February 11th 2018


  1. Parish Bulletin for Holy Family and Sacred Heart
  2. Newsletter for St Benedict's
  3. This Sunday's Readings
  4. Sunday Reflection

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This Sunday's Readings

First Reading                           Leviticus 13:1-2.44-46

The Lord said to Moses and Aaron, 'If a swelling or scab or shiny spot appears on a man's skin, a case of leprosy of the skin is to be suspected. The man must be taken to Aaron, the priest, or to one of the priests who are his sons. The man is leprous: he is unclean. The priest must declare him unclean; he is suffering from leprosy of the head. A man infected with leprosy must wear his clothing torn and his hair disordered; he must shield his upper lip and cry, "Unclean, unclean." As long as the disease lasts he must be unclean; and therefore he must live apart: he must live outside the camp.'

Second Reading                         I Corinthians 10:31-11:1

Whatever you eat, whatever you drink, whatever you do at all, do it for the glory of God. Never do anything offensive to anyone - to Jews or Greeks or to the Church of God; just as I try to be helpful to everyone at all times, not anxious for my own advantage but for the advantage of everybody else, so that they may be saved. Take me for your model, as I take Christ.

Gospel Reading                            Mark 1:40-45

A leper came to Jesus and pleaded on his knees: 'If you want to' he said 'you can cure me.' Feeling sorry for him, Jesus stretched out his hand and touched him. 'Of course I want to!' he said. 'Be cured!' And the leprosy left him at once and he was cured. Jesus immediately sent him away and sternly ordered him, 'Mind you say nothing to anyone, but go and show yourself to the priest, and make the offering for your healing prescribed by Moses as evidence of your recovery.' The man went away, but then started talking about it freely and telling the story everywhere, so that Jesus could no longer go openly into any town, but had to stay outside in places where nobody lived. Even so, people from all around would come to him.

Sunday Reflection 6th Sunday in Ordinary Time (11.02.18)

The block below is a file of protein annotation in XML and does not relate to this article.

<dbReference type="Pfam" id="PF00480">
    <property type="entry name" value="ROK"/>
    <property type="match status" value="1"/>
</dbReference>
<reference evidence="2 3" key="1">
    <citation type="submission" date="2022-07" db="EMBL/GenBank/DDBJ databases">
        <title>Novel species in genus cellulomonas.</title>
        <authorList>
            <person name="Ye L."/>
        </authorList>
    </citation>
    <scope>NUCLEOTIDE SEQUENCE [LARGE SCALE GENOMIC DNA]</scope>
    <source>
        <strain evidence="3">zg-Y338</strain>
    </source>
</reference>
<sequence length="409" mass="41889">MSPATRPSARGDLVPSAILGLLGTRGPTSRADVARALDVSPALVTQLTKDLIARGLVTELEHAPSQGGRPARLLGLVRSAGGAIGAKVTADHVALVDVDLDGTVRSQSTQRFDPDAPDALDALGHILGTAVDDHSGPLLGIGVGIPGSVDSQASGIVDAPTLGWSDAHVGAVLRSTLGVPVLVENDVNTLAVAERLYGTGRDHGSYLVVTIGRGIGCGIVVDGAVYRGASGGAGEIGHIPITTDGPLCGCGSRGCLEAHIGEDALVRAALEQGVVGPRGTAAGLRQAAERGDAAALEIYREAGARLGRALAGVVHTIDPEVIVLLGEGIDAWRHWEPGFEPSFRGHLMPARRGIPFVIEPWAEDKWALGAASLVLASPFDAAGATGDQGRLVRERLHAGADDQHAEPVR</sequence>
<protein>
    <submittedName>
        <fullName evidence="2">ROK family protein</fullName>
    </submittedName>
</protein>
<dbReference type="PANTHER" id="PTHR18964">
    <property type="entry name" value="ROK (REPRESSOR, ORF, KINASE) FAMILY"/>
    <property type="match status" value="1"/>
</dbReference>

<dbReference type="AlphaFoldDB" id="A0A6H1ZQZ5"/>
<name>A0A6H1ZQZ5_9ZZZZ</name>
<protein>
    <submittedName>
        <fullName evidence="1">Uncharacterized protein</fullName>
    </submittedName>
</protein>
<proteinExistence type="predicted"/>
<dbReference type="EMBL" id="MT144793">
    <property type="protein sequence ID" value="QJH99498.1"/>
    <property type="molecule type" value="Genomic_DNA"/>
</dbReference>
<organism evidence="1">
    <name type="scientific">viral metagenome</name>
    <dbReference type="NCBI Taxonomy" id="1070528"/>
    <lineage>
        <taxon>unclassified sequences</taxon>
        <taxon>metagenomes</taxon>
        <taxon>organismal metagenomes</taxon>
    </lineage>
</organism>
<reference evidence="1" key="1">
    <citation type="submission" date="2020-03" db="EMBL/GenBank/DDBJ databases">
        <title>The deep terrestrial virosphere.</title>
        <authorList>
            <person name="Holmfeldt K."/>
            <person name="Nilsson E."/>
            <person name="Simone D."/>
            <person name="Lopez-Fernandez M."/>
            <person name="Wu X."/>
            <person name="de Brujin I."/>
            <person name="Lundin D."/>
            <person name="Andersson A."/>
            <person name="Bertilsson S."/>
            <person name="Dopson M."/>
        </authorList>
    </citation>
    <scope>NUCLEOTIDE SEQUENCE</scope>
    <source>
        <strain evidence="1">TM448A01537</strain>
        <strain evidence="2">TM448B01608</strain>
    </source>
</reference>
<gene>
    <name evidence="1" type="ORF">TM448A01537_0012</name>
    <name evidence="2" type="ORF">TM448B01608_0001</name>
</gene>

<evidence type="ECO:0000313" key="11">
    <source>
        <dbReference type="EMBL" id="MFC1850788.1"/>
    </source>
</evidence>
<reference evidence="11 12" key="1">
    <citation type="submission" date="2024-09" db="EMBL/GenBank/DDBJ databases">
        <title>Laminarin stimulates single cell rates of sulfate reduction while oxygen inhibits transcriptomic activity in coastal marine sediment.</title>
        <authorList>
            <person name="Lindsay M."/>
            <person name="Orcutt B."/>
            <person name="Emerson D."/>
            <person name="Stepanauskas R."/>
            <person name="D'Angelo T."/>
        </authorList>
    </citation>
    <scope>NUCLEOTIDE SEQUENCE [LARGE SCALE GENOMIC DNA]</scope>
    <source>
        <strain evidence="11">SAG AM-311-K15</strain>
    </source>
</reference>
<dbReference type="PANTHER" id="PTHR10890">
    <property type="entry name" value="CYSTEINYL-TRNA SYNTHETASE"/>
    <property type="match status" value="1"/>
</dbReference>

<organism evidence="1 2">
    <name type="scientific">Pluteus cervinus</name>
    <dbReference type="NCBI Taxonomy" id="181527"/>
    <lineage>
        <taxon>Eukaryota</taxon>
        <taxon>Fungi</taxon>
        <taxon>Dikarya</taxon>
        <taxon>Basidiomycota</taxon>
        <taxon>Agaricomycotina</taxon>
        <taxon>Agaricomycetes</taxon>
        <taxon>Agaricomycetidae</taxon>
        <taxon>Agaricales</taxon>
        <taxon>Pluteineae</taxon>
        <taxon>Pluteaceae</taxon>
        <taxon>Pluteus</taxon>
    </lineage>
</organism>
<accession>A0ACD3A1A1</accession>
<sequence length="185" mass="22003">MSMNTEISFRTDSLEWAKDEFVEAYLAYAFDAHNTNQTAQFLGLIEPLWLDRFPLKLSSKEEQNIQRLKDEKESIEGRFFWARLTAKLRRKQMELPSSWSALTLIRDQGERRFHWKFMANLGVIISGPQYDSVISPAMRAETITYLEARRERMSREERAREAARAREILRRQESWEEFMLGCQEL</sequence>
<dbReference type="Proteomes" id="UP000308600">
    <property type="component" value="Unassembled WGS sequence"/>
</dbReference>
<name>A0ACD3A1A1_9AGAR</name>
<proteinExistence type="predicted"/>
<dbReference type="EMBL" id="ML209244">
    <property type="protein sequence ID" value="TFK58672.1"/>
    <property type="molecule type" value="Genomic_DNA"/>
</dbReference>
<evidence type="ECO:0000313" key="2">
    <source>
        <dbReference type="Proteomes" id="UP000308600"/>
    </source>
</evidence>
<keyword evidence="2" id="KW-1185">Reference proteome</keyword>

Contagion is a word laden with overtones of illness. These days, it is commonly associated with such deadly infections as, for example, Ebola. But it would be unfair to limit the word contagion in this negative way for it has a wider embrace. It is quite legitimate to use the word contagion to describe an upturn of honesty or justice especially where both were previously absent or severely compromised.

Equally, the morally strengthening and life-enhancing transmission of God's grace from one person to another can be described as contagious. People have this experience, at an international level, at pilgrimage centres such as Lourdes and Fatima. A contagious experience of God's presence can also happen on a much smaller scale, as Jesus said:
"For where two or three gather together in My name, there am I with them." (Matt.18:20)

People also speak about 'contagious laughter' where just one or more person can communicate an infectious enjoyment to a huge assembly. Audiences regularly pay to attend the performances of artists whose professionalism brings contagious delight through sport, theatre or the concert hall.

The biological contagion of leprosy features in both the First Reading and the Gospel of this 6th Sunday. In the ancient world leprosy was a much-feared contagious infection with no known cure. The incidence of leprosy in Europe is much less today thanks to antibiotics though it is still quite prevalent in parts of Africa. Leprosy is a long-term disease, lasting between five and twenty years, that deforms the human body. Thankfully, victims of leprosy under treatment are no longer contagious, as they once were.

The scriptural highlighting of leprosy this Sunday allows us to reflect that there are many forms of non-biological contagion that increasingly deform the human person in our 21st century. In addition to war, starvation, malnutrition and the lack of clean water, there's the contagion of plausible theories of evolution, for example, that bypass the Creator God capturing the minds of the gullible and the spiritually depleted. Then there's the contagion of insufficiently restricted advertising which drives the unwary to excesses that cripple not only financially but also morally, physically and spiritually. Contagious concupiscence pours from TV screens, radio and print media entrapping and corrupting the likeness to God with which people are born. Jesus sounded the alert about the power of Evil that threatens the soul as well as the body: